How many times have we used the expression “skin deep” referring to emotions and moods? And how often have we been told that these are “all over your face”? In fact, our language contains some typical expressions emphasizing the connection between skin and brain, which is much more intense and complex than we might think. The skin is the largest organ we possess, separating us and at the same time allowing us to communicate with the outside world, the border organ between the “inside” and the “outside.” However, it functions as much more than a simple covering: recently, in addition to its barrier properties, scientific research has expanded characteristics that would allow us to consider it a “third brain” (Denda, 2015).

The relationship between skin and brain begins well before birth: the two organs originate from the same embryonic sheet, the ectoderm, which, during the first few weeks of gestation splits into the epidermis and central nervous system. Even once they have split, however, the two organs remain connected for life, and we further understand the mechanisms and reasons for this close connection. To date, the skin is considered a neuroendocrine organ (Slominski et al., 2012) by virtue of its ability to recognize, discriminate and integrate different signals coming from inside and outside while maintaining our body’s balance (homeostasis), and it is able to communicate with the nervous, endocrine and immune systems. Skin cells, keratinocytes in particular, produce and respond to the same neurotransmitters present in the central nervous system, and possess systems for detecting thermal, mechanical and chemical stimuli as well as secreting hormones and neurohormones capable of influencing the body’s state along with our emotional states (Denda et al., 2013). It is also believed that the skin has its own peripheral equivalent of the hypothalamus-pituitary-adrenal axis (Martins et al., 2020), that is, the system that regulates responses to stress.

This is why the connection between skin and brain explains many cutaneous manifestations of our emotional states: dermatology, psychology and psychiatry form a cross-disciplinary field – psychodermatology – that deals with precisely this. But what is a psychodermatological disorder? It is defined as a condition that involves the interaction between skin and mental states (Koo et al., 2001), and, in particular, there are different types of manifestations that fall within this category, including psychophysiological disorders and secondary psychiatric disorders (ibid). While these are, in the first case, dermatological manifestations, they can arise or become aggravated by or in association with emotional states (e.g., psoriasis, atopic dermatitis, alopecia areata); the second case includes all those situations in which dermal manifestations have an effect on the subject’s psychological state (e.g., anxiety, depression, social and quality of life impairment). From this distinction, another notable aspect emerges: the relationship between skin and brain is two-directional, that it is not only the brain and our emotional states that influence the skin’s state, but also the latter that has an effect on our psychological state.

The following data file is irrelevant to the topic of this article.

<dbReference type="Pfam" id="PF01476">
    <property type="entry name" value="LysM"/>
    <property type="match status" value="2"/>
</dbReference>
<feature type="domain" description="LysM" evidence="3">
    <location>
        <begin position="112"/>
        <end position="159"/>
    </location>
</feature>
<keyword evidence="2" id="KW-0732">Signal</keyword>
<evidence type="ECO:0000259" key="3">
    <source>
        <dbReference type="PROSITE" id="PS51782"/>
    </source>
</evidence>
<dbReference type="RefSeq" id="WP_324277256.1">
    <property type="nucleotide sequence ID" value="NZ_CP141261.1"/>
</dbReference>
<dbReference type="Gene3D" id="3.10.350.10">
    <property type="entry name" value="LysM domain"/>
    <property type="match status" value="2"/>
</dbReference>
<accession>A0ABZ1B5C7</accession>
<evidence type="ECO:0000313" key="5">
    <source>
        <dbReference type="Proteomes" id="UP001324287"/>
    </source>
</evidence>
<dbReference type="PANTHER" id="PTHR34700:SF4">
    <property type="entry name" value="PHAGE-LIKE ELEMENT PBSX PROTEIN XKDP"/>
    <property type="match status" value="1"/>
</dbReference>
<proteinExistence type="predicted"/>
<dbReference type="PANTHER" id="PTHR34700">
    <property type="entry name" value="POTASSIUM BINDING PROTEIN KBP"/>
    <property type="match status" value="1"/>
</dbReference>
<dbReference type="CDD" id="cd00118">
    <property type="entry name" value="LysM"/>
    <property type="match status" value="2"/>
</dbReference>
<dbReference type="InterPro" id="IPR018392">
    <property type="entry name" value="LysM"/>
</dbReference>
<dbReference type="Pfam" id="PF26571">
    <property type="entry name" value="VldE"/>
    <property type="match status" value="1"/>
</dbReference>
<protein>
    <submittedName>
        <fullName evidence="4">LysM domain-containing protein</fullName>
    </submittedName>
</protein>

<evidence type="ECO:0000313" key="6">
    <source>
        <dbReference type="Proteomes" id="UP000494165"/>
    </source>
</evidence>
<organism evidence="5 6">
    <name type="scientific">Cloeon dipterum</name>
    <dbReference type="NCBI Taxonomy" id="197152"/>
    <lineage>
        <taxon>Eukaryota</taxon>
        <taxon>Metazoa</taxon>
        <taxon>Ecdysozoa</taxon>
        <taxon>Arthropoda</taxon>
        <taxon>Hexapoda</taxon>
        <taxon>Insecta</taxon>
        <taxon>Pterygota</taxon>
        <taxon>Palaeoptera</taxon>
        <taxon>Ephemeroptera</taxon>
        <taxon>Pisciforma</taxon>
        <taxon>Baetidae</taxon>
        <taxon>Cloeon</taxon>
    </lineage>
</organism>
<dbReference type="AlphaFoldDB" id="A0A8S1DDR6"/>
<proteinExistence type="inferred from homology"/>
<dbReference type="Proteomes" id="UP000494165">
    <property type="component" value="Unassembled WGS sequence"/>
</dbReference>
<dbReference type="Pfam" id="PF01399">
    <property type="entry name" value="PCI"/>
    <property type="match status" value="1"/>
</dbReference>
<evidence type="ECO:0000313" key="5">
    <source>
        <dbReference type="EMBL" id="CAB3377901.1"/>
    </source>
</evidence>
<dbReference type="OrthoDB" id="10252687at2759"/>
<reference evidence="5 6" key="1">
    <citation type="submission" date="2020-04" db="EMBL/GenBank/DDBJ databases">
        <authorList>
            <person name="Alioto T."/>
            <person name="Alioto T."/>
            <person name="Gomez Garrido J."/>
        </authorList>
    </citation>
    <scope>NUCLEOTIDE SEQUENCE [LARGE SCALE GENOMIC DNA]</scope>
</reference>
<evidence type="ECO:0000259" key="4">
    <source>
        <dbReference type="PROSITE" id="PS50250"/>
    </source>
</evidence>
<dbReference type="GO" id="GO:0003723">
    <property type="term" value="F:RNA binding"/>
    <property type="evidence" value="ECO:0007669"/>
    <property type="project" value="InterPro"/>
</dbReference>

– M. Denda. Epidermis as the “third brain”? Dermatologica Sinica (2015).

– A. Slominski, et al. Sensing the environment: Regulation of local and global homeostasis by the skin neuroendocrine system. Advances in anatomy, embryology, and cell biology (2012).

– M. Denda et al. How does epidermal pathology interact with mental state? Medical Hypotheses (2013).

– A.M. Martins et al. The brain-skin connection and the pathogenesis of psoriasis: A review with a focus on the serotonergic system, Cells (2020).

– J. Koo, Psychodermatology: The Mind and Skin Connection, American Academy of Family Physicians (2001)


Dott.ssa Anna Marras

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